The sand shining like flecks of gold, like motes of onyx. The beach strewn with endless kelp and weeds, as though the ocean herself had a nice haircut and strewed the leavings on the shore.

Birds soaring in grouped Vs, then bending their wings into a V to soar into the greygreen surf.

These days I write a lot. There are various journals for various purposes. This is sort of one of them. I often find myself in the middle of an entry writing: “I don’t know what else. I don’t know what there is to say.” But there’s always more, eventually.

And other times, there’s just the horizon and the teacup in my hands, and sitting rather too far away from the people you love best in the world.

Heat. Dancing.

You may be shocked to hear that in the middle of the month that is in the middle of the summer, in a neighborhood once noted for its swampiness in a city that it is often (technically inaccurately, but spiritually correctly) noted for being built on a swamp, in the middle of a coast known for stifling summers, during an unprecedentedly hot moment in the Holocene era, it is hot.

I ought to have adjusted by now, but I haven’t. People who have lived here their entire lives assure me that adjustment is physically impossible. It makes me wonder how people have lasted here for so many centuries, and also if this explains the constant attempts at vehicular homicide to which I am witness.

Today in between near crashes, I drove down a street named for a building that sits like a mountain in its center. The building is white. Its most megalithic part is made of cast iron designed to look like the white stone that supports it. I can only imagine how hot it would be to the touch. From a mile or so away, I saw the heat dancing in front of the building, or maybe it was the thick dampness of the atmosphere, dancing like candlelight.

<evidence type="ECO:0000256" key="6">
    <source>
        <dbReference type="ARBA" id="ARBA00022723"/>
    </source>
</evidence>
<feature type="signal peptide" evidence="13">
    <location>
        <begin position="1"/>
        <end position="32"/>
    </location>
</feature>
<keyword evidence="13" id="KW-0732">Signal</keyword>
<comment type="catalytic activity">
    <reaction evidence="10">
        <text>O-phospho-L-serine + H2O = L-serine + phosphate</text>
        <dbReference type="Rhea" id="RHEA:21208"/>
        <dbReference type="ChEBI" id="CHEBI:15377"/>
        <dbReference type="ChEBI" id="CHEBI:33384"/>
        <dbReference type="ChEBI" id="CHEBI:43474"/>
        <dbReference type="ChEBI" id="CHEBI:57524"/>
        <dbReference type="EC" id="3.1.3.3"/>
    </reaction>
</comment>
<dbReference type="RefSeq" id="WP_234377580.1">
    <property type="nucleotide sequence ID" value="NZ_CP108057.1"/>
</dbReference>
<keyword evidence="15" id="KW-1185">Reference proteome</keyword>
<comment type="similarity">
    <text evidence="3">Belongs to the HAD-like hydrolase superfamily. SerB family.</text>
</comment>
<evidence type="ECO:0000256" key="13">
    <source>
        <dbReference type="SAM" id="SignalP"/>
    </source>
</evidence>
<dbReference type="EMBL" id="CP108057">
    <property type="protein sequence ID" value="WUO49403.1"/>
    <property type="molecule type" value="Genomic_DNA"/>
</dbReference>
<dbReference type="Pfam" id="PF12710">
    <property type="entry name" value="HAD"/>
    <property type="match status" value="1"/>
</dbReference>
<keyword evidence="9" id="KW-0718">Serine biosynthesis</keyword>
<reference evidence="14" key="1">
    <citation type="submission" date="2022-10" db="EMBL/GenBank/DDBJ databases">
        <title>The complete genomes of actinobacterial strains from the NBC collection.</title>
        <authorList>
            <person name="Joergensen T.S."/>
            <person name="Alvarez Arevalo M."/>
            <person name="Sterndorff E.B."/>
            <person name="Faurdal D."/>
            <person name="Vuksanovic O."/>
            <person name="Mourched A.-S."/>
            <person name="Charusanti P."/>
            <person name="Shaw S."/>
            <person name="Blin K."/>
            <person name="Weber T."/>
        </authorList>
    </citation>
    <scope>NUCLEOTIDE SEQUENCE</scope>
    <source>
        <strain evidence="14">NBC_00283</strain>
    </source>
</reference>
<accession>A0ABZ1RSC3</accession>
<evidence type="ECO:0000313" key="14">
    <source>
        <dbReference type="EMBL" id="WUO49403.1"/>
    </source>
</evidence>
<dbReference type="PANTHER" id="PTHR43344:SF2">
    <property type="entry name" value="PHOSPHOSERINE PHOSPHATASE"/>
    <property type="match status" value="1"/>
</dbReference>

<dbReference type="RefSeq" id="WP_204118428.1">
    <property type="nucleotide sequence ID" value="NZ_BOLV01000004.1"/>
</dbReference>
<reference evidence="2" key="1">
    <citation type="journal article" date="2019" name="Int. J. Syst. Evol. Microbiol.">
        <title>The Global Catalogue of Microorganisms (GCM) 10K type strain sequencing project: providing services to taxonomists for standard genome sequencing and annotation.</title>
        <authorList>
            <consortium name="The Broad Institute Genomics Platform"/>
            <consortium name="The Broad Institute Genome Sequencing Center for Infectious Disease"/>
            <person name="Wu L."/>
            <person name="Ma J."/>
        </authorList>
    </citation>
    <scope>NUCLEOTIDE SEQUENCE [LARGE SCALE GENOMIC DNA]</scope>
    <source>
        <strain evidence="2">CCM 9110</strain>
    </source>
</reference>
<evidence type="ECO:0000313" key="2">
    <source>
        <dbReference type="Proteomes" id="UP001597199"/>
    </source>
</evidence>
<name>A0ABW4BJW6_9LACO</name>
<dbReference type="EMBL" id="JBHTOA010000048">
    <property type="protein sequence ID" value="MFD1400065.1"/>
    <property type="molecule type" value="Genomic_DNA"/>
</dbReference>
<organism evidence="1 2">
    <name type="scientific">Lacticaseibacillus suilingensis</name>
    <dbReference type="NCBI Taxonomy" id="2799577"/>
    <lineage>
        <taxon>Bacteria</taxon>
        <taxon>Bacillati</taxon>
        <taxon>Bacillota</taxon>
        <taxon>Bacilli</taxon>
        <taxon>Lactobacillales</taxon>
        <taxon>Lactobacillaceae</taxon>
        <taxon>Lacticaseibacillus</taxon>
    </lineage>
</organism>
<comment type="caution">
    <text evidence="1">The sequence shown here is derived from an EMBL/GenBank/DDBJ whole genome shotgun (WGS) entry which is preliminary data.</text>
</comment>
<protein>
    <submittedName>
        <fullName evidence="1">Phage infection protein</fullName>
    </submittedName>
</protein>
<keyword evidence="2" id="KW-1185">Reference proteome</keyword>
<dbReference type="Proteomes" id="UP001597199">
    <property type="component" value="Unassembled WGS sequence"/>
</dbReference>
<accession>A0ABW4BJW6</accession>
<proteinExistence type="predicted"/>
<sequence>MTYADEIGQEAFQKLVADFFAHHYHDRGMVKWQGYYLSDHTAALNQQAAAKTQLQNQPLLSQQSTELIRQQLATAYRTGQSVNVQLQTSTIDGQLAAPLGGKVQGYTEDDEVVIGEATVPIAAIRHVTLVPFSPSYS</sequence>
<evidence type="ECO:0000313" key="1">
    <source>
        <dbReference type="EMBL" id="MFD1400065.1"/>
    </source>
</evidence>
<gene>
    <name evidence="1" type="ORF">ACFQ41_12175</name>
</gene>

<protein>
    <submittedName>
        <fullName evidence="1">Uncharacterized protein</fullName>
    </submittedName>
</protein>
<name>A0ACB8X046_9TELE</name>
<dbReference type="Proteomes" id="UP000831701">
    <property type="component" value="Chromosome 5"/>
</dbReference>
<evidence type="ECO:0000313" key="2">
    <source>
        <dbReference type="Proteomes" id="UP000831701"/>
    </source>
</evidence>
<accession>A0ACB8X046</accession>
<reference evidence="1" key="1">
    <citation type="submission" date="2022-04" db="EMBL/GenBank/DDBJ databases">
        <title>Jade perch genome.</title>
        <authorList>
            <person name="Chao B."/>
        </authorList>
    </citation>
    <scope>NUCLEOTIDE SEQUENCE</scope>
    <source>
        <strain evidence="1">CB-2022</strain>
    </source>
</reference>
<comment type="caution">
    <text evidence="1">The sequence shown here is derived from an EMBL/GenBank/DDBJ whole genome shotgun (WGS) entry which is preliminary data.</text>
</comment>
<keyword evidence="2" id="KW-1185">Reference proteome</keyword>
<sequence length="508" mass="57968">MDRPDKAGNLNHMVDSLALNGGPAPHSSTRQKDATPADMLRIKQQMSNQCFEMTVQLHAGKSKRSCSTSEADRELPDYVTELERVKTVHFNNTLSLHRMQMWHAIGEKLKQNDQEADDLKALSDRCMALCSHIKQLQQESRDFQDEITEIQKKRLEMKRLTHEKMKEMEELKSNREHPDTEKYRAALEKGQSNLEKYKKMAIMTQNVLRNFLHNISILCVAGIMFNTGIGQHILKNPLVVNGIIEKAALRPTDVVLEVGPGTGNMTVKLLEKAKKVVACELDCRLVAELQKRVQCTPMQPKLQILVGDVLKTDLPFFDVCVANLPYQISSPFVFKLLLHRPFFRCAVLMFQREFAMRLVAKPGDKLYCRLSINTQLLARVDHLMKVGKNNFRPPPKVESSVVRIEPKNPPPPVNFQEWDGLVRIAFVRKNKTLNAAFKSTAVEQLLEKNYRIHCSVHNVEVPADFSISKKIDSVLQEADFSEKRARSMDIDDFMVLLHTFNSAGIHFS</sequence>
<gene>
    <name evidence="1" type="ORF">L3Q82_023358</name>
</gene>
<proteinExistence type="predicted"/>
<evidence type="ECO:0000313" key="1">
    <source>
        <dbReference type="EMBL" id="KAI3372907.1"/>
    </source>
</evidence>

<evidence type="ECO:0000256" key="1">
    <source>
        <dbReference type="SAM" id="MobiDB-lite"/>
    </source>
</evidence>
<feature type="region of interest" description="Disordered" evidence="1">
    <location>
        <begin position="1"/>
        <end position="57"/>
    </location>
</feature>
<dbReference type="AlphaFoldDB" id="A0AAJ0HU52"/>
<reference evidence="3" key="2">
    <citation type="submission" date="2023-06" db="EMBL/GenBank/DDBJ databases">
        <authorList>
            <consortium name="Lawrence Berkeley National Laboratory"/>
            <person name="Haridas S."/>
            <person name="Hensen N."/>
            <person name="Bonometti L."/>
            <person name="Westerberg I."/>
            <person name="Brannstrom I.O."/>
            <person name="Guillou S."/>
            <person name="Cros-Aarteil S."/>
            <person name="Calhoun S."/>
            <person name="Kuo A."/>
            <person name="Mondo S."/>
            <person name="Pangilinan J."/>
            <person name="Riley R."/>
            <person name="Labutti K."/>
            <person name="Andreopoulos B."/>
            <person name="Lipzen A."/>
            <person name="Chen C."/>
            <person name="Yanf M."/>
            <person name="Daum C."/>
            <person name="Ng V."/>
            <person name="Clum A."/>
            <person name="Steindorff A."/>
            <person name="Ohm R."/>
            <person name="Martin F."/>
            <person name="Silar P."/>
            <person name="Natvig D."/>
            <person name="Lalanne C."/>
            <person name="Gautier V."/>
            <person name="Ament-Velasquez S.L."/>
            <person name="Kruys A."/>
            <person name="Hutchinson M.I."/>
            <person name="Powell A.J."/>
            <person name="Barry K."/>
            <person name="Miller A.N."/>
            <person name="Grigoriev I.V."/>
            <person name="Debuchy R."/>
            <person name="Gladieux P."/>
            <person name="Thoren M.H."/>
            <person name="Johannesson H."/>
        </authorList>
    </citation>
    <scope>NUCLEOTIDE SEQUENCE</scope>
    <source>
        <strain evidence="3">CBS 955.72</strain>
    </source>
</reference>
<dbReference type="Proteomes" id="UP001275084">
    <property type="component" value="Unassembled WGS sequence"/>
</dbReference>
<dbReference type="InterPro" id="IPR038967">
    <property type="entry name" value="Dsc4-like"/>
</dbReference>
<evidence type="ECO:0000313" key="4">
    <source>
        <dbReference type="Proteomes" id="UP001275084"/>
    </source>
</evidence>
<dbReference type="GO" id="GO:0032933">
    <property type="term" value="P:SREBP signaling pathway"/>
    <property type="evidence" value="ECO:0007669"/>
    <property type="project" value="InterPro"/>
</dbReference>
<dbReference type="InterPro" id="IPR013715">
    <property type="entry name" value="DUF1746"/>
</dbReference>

It is natural for any living creature to grow languid in times like this.

We just came back from a short walk, a familiar figure-eight loop through the neighborhood on streets that have the biggest trees and the most little free libraries. (A frequent appraisal of little free libraries is a great way to psychoanalyze the area.) I saw my first cicada up close. It was making enough noise for the whole city block from a body no bigger than a flash drive, disguising itself as a spot of dark on a birch tree.

Later, a woman flagged us down from her porch. She needed Ian’s help moving a package inside. “I’m 99 years old and I live alone,” she said. We wondered how long she’s been in that house. Who she knew growing up. Her place did not appear to be air-conditioned, which is perhaps why she was on the front porch. I am not strong enough to live that way. I need frequent lie-downs even in the climate control. I am worrying about her and will probably continue to. I hope she has people to look in on her, but failing that, I hope she is able to flag down walkers when she needs something.

Walking outside on days like these, sweat can fall like tears streaming down the forehead, running rivulets of sunscreen moisturizer into the eyes. It is impossible not to become thoroughly bedraggled, which is at odds with how I always expect to look during summer (easy-breezy in a sundress).

Outside on the new patio, the plants (formerly houseplants, now potted outdoor plants; some of them are protesting this change more than others) sway in the hot breeze. Their leaves are both dancing and wilting at once until the shade falls on them. They seem to breathe a little sigh of relief.

It is a minor affliction compared to others, but recently I’ve been getting heat-related migraines frequently. Much like someone with a case of the vapors, I must treat myself gingerly, not ask too much of my body, not exert myself in any heat, water myself like a finicky houseplant. To my shock, though, I have been finding that I miss real exercise, which has become basically impossible due to the heat outdoors and the treachery of the virus inside any gym. So I decided to follow along to dancing videos on YouTube, inside in the air I am grateful I can keep cool. Yesterday while doing it I couldn’t stop laughing, waving my arms like a leaf blown by a chaotic breeze.